How we use information about you - Fair Processing Notice
Enfield Clinical Commissioning Group (CCG) is responsible for planning and buying (also known as ‘commissioning’) health services from healthcare providers such as hospitals, as well as directly providing some health services such as continuing healthcare, the Enfield Referral Service, Personal Health Budgets and Individual Funding Requests.
We are a membership body made up of all GP practices in Enfield. We do not provide healthcare services like a GP practice or hospital. Our role is to make sure the appropriate NHS care is in place for the people of Enfield within our available budget.
As an NHS organisation, Enfield CCG operates at a number of different levels in regards to the processing of personal data. We act as a Data Controller primarily for the management of data relating to our employees and those working on behalf of or with our organisation and also covering some NHS patient provider functions.
Enfield CCG may collect information about you which helps us to respond to your queries and help us to design services to improve the health needs and outcomes of local people.
In carrying out our role and responsibilities as a commissioner of services for people living in Enfield, it is essential that the CCG has an understanding of the health and social care needs of our community. The only way that we can achieve this is by using information that your GP, your clinician or your social worker has entered into your care record, as well as some information that is provided via external public sources such, as hospitals and the London Borough of Enfield. This information may exist on paper or in electronic format and Enfield CCG ensures that these are kept safe and secure in an appropriate way.
We do not however, need to have and use all the information that is provided. Where this is identified, information is de-identified either in the Data Services for Commissioners Regional Offices (DSCRO) or Accredited Safe Haven (ASH) prior to being shared with the rest of the CCG for its use. (For further explanation, see section below on mechanisms for processing your data).
We may keep your information in written form and / or in digital form. The records may include basic details about you, such as your name and address or may also contain more sensitive information about your health and social care usage and also information such as outcomes of needs assessments.
The Enfield CCG Governing Body is supported by a number of key roles within the CCG led by the Senior Information Risk Owner, who is accountable to the Governing Body for information risk management within the CCG and the Caldicott Guardian who advises the Governing Body on specific issues relating to the use of patient confidential data.
These roles have oversight of the handling of information within the CCG or by any support organisations we may buy services from.
The Caldicott Guardian for the CCG is Dr Mateen Jiwani, Medical Director. Email address is: firstname.lastname@example.org.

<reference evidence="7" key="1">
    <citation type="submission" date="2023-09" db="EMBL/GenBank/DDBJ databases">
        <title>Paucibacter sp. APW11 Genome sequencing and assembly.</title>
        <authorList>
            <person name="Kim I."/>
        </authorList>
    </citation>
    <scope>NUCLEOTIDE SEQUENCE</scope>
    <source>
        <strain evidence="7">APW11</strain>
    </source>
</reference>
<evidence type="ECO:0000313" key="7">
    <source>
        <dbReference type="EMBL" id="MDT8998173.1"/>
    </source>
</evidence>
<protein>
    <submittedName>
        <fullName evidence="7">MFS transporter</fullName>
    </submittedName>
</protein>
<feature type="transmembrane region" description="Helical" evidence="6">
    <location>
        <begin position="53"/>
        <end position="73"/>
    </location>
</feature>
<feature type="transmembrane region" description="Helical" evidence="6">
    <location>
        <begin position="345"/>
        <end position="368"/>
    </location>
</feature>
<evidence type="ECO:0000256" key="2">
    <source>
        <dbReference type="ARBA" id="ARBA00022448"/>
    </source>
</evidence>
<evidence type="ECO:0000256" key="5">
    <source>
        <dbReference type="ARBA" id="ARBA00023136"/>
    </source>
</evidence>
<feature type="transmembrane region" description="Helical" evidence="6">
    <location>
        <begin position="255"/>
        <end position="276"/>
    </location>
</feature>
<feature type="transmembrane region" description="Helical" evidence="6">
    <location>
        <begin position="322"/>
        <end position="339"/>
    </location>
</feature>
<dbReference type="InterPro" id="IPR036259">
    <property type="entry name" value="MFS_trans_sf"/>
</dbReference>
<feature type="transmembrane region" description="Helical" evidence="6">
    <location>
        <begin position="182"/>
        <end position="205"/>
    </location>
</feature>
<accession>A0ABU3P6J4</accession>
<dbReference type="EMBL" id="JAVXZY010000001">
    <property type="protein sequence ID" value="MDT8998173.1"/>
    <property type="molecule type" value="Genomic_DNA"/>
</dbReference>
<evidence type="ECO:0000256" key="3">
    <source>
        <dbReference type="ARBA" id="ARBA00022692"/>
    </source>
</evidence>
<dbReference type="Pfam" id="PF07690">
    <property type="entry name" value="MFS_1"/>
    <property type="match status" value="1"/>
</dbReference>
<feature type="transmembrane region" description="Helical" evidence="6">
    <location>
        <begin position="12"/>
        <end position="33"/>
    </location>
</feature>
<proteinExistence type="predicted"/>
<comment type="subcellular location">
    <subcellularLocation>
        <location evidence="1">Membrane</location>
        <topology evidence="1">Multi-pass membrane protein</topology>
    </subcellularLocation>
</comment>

NEL Commissioning Support Unit (NELCSU) provides administrative support for a number of CCG functions. You can visit their website for further information.
To help you in reading this information, the following definitions have been used in this notification and across the CCG.
What is personal confidential data?
Personal confidential data is a term used in the Caldicott Information Governance Review and describes personal information about identified or identifiable individuals, which should be kept private or confidential and includes dead as well as living people.
The review interpreted 'personal' as including the Data Protection Act definition of personal data, but included data relating to deceased as well as living people, and 'confidential' includes both information 'given in confidence' and 'that which is owed a duty of confidence' and is adapted to include 'sensitive' as defined in the Data Protection Act.
Examples of identifiable data are:
• date of birth
• NHS number
What is personal data?
As per the Data Protection Act 1998, and defined by the Information Commissioner's Office. Personal data means data which relate to a living individual who can be identified:
(a) from those data, or
(b) from those data and other information which is in the possession of, or is likely to come into the possession of, the data controller, and includes any expression of opinion about the individual and any indication of the intentions of the data controller or any other person in respect of the individual.
What is sensitive personal data?
Sensitive personal data is different from personal data. Sensitive personal data means personal data consisting of information as to:
(a) the racial or ethnic origin of the data subject,
(b) their political opinions,
(c) their religious beliefs or other beliefs of a similar nature,
(d) whether a member of a trade union (within the meaning of the Trade Union and Labour Relations (Consolidation) Act 1992),
(e) their physical or mental health or condition,
(f) their sexual life,
(g) the commission or alleged commission of any offence,
(h) any proceedings for any offence committed or alleged to have been committed, the disposal of such proceedings or the sentence of any court in such proceedings
What is secondary care data?
Secondary care data is information we have obtained from local hospitals, other care providers and other external public sources.
What is primary care data?
Primary care data is information that is provided by your GP surgery and other community service providers.